Over the weekend, I've realized another thing or two about the Lord's Supper. This strong emphasis as the church as one loaf, one body that cares for all members, as elaborated upon in the last post, we do not find in the Catechisms. They stress what a sacrament is, the "pro me" of faith, and the real presence. The entire book of Concord is to a large degree dealing with controverted articles with the result that some of the obvious, basic things, are not discussed in it. Maybe love is dealt with in conjunction with the supper somewhere, but I haven't found it, yet, (not knowing the BOC backward and forward like some).
When Paul writes about the supper in 1. Corinthians 10 and 11, he makes a strong connection of the supper to the church as the body of Christ. First he talks about the supper, the wrong use, the words of institution, discerning the body, followed right after with the church as Christ's body with many parts and then going right into the love chapter, the most excellent way.
So we have it all right there together: forgiveness, faith, the body, the body of Christ and love. It can't be split up.
When Paul says: "For anyone who eats and drinks without recognizing the body of the Lord eats and drinks judgment upon himself." (11:29), he is speaking about the ONE body of the Lord, he being the head.
I used to wonder, when I read this, which body is he talking about??? Is he talking about the body and blood of Christ in the elements or is he talking about the fellowship of the church? I have sometimes heard people pitting these against each other. Now, I realize, it is the same thing. Through the supper we are incorporated into Him, together with the rest of the Saints, through faith. This is his real body. He is in us and we in him, and all of us together.
And this body is a body of love, sharing its various gifts. Everything we read in the last post is true, even if it is not in the catechism.
"But God has combined the members of the body and has given greater honor to the parts that lack it, so that there should be no division in the body, but that its parts should have equal concern for each other. If one part suffers, every part suffers with it; if one part is honored, every part rejoices with it." (1. Cor. 12:24,25).
And as we read before:
"Is not the cup of thanksgiving for which we give thanks a participation in the blood of Christ? And is not the bread that we break a participation int he body of Christ? Because there is one loaf, we, who are many, are one body, for we all partake of the one loaf." (1. Cor. 10: 16,17)
Through the blood of Christ we are one body, both very real. Hence the admonition to give reverence to the body.
When you come together, it is not the Lord's Supper you eat, for as you eat, each of you goes ahead without waiting for anybody else. One remains hungry, another gets drunk. Don't you have homes to eat and drink in? Or do you despise the church of God and humiliate those who have nothing?" (1 Cor. 11: 20,21)
When you do not consider the fellowship, you are not having the Lord's Supper.
As an aside and a consequence, it occurs to me that this also argues completely against the idea of "virtual communion" as proposed by some on the internet. Yes, we can have an amazing fellowship on-line, but it's not the same thing--because we don't live together and cannot do things for each other, share the cup, participate.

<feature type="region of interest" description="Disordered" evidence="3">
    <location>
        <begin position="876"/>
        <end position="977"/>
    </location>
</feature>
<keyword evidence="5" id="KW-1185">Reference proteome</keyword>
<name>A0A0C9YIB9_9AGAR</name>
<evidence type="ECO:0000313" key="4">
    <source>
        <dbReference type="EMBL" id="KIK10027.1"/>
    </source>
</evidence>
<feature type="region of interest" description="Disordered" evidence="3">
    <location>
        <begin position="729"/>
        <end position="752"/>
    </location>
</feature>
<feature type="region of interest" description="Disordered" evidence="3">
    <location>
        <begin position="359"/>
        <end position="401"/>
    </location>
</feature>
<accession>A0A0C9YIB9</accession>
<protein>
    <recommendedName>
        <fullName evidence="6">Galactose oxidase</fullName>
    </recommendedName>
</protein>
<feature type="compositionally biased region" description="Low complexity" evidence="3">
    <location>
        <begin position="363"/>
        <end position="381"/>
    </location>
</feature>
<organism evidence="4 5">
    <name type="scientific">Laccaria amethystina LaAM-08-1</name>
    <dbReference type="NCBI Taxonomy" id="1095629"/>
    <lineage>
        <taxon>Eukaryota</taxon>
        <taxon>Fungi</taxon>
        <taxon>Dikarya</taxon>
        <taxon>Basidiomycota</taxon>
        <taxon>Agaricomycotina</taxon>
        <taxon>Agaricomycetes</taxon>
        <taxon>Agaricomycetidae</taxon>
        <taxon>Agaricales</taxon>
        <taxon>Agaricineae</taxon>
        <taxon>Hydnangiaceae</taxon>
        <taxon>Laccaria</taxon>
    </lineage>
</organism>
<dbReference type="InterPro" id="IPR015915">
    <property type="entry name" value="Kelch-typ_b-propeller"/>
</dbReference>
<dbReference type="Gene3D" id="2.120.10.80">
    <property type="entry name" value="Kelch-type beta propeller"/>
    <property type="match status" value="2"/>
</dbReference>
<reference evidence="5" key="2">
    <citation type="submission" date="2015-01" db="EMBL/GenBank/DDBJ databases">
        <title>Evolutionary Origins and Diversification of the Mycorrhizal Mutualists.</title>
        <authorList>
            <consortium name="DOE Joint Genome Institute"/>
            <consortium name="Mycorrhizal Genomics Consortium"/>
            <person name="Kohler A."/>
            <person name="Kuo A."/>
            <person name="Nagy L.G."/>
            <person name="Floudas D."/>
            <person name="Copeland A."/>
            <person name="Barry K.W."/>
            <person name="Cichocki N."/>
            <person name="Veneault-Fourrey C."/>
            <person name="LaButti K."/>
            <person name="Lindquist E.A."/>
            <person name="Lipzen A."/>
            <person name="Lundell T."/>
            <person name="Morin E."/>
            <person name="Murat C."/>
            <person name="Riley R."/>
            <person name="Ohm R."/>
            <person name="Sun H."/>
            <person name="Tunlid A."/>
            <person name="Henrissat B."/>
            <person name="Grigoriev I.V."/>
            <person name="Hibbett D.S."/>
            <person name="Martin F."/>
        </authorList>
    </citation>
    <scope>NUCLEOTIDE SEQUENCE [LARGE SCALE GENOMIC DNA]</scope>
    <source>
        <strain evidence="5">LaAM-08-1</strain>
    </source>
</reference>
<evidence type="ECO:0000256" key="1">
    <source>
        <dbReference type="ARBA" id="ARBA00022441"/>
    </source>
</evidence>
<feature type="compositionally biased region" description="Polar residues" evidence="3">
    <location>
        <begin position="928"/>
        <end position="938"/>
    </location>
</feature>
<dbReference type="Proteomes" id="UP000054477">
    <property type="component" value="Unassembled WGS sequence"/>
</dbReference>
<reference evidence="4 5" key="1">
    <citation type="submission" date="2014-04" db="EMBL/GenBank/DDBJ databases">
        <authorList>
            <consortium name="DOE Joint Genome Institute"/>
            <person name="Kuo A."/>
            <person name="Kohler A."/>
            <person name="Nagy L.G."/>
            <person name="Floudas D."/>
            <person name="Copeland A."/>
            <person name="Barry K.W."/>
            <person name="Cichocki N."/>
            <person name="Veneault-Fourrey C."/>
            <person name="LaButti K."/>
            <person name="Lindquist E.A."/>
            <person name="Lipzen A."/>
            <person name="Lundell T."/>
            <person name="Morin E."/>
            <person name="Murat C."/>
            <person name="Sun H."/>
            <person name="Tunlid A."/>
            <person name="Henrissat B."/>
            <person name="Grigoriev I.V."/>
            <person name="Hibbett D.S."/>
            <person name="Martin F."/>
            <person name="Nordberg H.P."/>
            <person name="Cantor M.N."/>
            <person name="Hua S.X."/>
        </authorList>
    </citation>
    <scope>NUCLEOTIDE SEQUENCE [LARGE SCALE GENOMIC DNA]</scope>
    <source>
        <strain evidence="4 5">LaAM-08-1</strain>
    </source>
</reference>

We can learn a lot about Christ, read, talk, even pray long distance, but we cannot live together and commune together. You need to share the prerequisite physical elements: bread, wine, your local fellowship which lives on faith, love and forgiveness.
Maybe I'm side-tracked, maybe not.
It makes me also think about how this manifests itself in our congregations. Sometimes, we live so far apart and have so little to do with each other that this is more theoretical than real. Here all the new kinds of communications media can help.
It is easy to stay in touch but also to be out of touch, and the elderly generally have no computer, etc. (which is probably also good and bad). When you are actually with someone they are often distracted by their i-phones and gadgets. Is anyone actually listening to anybody? When you want to leave someone a Facebook message, you don't know how often they check their messages. If they did not reply, the message might have got buried in their many messages, or maybe they are ignoring you. There is a lot of vagueness in the communication and guessing, these days.
People talk about churches with lots of small groups and whether that's a good thing or not, or a necessary thing or not. Small groups are places where people can learn together, get to know each other, become friends and care for each other. I have no problems with them.
What surprised me coming into my first LCC church was that people did not invite each other to dinner in each other's homes, that they did not go to the lake together, share cabins, plan retreats, have devotions, plan devotions, sing, like I was used to in my previous (independent Luth.) church. I think now that that has something to do with the family I married into. But even so, I think more could be shared, easily.
Still in the church we find the love and acceptance of Christ and each other. This is in his blood. It is the hugest blessing.
State of Lutheranism
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